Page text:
George Winston, known worldwide for his impressionistic, genre-defying music, considers music to be his first language, and admits he often stumbles over words – especially when he attempts languages other than English.

George Winston, shown here with Los Angeles Dodger ___ at the 2013 Celebration of Life bone marrow transplant reunion, will meet his donor at this year's event on May 9.

George Winston, shown here with Los Angeles Dodger Tim Leary at the 2013 Celebration of Life bone marrow transplant reunion, will meet his donor at this year’s event on May 9.

There’s one German phrase he’s determined to perfect, however: danke schön.

Winston thinks he’ll have it mastered by his first face-to-face meeting with the 20-year-old German woman who donated the bone marrow that saved his life. The two will meet at City of Hope’s Bone Marrow Transplant Reunion, officially called a Celebration of Life, on May 9.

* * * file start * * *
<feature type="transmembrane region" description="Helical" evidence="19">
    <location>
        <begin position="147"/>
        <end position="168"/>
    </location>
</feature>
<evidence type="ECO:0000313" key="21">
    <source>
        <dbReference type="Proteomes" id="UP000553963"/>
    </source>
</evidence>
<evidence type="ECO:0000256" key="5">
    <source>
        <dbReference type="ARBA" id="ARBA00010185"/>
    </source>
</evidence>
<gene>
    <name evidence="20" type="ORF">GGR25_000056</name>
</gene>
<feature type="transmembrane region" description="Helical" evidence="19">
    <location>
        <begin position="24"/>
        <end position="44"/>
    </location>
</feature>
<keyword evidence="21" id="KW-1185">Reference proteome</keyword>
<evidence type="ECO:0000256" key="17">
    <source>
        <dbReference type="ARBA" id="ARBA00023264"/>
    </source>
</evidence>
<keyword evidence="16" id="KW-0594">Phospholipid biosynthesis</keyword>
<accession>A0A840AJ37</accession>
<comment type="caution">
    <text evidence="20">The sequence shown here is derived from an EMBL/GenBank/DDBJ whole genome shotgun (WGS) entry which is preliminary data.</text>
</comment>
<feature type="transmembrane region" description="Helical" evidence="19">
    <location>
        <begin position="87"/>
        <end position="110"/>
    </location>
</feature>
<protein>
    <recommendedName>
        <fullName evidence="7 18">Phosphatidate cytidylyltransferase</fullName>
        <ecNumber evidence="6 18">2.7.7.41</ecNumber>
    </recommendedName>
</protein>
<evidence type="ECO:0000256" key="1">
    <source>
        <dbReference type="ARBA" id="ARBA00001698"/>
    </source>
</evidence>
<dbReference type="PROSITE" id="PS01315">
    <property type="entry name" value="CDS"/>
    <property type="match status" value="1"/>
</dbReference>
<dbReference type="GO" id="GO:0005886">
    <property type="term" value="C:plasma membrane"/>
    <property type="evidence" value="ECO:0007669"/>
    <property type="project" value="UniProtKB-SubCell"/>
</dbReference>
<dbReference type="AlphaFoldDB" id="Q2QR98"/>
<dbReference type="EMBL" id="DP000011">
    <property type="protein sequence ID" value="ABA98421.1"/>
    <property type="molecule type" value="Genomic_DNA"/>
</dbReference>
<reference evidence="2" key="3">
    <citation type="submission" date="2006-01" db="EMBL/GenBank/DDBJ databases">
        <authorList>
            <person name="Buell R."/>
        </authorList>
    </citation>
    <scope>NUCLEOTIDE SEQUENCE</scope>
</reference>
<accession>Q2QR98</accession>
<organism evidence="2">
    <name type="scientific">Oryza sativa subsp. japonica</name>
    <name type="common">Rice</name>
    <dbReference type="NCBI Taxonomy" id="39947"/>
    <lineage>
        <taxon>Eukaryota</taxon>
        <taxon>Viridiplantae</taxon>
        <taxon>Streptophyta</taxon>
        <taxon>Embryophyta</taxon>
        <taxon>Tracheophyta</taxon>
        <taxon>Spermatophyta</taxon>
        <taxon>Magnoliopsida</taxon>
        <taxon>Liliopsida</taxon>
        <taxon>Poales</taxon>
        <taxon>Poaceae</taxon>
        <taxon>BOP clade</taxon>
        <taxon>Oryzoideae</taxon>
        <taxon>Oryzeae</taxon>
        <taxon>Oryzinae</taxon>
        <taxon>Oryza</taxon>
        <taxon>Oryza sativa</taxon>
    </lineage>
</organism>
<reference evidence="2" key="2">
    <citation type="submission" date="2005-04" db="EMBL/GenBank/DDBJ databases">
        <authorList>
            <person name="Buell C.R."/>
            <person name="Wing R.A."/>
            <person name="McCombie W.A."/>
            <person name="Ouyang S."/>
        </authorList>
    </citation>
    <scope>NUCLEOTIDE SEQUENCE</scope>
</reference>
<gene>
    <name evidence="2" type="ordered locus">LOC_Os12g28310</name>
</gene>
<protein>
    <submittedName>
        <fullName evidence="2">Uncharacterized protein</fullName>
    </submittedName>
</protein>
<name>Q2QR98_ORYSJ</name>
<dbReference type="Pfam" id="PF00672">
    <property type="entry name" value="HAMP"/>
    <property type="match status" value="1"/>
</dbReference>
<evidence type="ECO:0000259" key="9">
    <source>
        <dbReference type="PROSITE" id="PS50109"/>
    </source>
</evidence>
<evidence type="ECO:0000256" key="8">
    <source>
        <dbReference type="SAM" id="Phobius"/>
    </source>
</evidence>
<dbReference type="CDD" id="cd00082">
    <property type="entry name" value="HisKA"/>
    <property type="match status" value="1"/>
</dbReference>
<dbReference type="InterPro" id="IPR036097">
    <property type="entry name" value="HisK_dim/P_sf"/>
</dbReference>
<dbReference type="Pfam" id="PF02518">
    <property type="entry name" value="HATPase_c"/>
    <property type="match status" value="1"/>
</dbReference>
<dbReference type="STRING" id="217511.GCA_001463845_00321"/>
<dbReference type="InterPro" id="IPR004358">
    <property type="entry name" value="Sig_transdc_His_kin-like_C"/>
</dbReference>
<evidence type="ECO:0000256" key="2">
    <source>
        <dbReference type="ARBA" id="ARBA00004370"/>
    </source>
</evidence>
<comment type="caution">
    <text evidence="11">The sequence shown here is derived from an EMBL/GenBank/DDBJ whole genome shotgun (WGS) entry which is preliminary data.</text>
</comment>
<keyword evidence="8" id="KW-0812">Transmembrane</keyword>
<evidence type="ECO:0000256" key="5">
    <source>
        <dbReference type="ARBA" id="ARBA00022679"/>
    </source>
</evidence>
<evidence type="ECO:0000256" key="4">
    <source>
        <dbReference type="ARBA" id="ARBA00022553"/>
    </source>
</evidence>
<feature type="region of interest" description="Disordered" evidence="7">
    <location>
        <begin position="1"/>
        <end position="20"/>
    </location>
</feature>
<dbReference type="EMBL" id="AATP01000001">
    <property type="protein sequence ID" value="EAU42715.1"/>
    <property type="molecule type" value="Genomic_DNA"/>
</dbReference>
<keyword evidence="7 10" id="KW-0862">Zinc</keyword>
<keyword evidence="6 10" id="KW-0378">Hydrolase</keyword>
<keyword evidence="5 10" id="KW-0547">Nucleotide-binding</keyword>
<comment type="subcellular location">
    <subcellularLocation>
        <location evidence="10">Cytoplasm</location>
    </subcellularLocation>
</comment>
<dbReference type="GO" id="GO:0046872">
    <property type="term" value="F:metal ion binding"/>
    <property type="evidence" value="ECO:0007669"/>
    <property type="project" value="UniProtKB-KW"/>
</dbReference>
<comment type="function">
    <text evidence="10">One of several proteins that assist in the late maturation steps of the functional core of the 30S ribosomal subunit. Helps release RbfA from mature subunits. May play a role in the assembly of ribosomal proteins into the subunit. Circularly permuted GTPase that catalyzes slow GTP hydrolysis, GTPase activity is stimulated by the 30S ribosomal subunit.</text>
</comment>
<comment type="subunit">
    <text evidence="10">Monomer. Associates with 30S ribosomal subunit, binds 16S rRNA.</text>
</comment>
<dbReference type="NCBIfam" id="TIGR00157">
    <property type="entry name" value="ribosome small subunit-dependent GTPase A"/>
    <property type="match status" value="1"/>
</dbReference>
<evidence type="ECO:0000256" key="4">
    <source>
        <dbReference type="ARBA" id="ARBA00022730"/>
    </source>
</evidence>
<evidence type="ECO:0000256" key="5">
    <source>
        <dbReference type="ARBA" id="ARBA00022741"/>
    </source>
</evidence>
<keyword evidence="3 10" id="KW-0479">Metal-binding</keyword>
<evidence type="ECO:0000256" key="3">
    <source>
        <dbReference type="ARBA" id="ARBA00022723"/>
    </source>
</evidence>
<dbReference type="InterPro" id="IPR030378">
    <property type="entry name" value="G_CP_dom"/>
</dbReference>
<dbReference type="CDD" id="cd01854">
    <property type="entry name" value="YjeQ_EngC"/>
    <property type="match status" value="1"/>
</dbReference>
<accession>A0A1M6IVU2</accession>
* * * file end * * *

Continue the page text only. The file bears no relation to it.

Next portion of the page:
The annual event celebrates the recipients of bone marrow, stem cell and cord blood transplants, and the donors who made the lifesaving procedures possible. It draws thousands of transplant recipients back to City of Hope. As a world leader in hematopoietic cell transplants, City of Hope has conducted almost 12,000 of the procedures.

Wilson’s excitement is almost palpable. So far, he knows only a few things about his donor – she’s a young woman, she’s from Germany, and she saved his life. » Continue Reading

Healthcare Decisions Day: ‘Advance directive’ is how you say ‘my way’

April 11, 2014 | by   

Few decisions are more important than those involving health care, and few decisions can have such lasting impact, not only on oneself but on relatives and loved ones.